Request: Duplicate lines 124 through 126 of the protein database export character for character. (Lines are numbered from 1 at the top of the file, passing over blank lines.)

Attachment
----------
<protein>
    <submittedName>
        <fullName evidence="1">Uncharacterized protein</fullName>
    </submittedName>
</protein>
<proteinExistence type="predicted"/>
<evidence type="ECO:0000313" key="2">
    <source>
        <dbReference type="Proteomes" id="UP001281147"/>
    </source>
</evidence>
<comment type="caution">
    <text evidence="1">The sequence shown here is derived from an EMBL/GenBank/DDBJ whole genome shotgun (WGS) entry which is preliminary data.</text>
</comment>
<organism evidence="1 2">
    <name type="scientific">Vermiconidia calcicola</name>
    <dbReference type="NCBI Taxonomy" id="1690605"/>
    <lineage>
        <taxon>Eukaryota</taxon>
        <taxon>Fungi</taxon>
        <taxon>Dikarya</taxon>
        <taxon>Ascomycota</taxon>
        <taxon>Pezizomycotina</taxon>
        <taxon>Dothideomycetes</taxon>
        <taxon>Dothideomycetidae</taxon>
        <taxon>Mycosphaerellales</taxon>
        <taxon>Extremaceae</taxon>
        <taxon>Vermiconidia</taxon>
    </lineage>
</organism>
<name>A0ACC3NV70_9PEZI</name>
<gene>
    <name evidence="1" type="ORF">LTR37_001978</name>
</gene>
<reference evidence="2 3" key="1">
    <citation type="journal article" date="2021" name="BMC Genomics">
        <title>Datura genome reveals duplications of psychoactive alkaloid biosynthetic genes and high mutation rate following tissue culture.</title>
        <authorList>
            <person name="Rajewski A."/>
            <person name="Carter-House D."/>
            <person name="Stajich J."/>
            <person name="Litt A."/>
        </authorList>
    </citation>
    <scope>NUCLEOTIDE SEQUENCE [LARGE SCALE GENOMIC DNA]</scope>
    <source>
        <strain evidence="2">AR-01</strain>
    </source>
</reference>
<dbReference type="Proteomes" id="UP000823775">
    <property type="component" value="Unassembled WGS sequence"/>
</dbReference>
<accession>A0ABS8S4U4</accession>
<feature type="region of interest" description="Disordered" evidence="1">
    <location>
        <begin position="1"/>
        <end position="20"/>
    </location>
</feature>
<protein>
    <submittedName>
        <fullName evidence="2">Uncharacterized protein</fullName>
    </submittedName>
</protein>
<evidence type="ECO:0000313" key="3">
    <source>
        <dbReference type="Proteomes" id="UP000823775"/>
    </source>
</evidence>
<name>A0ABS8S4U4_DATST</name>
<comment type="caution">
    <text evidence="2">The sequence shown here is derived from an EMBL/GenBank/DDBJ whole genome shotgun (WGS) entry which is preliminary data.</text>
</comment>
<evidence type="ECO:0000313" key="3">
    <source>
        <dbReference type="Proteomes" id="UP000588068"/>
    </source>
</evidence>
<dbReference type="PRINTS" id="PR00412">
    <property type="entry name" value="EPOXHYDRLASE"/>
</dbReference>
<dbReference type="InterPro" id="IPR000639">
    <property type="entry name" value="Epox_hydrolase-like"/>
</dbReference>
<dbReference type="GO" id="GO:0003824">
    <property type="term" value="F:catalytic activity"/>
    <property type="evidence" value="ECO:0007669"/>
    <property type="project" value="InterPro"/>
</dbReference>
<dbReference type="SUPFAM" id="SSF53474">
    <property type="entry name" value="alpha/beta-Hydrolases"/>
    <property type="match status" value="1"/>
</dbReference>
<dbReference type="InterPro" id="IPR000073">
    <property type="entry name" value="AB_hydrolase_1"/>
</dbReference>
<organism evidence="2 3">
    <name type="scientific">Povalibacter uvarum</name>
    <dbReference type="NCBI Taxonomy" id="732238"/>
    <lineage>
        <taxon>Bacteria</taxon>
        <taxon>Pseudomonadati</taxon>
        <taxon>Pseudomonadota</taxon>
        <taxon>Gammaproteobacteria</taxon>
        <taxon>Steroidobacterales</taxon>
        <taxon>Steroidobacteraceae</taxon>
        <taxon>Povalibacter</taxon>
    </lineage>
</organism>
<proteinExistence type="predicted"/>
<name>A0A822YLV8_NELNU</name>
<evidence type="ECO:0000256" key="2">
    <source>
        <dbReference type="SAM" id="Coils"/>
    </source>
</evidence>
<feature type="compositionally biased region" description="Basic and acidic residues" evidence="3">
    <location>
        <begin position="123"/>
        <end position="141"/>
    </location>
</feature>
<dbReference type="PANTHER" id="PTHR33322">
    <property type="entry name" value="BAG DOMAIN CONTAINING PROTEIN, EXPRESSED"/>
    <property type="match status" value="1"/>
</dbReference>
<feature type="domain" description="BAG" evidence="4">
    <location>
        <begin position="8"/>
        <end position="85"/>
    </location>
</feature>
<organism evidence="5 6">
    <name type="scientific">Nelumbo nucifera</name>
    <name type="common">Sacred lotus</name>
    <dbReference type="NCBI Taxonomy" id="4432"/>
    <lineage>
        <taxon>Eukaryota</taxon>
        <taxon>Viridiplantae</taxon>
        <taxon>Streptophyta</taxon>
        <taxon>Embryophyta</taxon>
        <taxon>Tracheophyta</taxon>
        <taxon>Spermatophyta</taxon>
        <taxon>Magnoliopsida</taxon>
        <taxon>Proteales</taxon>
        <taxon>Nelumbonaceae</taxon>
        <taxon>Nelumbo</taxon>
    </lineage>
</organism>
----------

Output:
    <property type="entry name" value="BAG DOMAIN CONTAINING PROTEIN, EXPRESSED"/>
    <property type="match status" value="1"/>
</dbReference>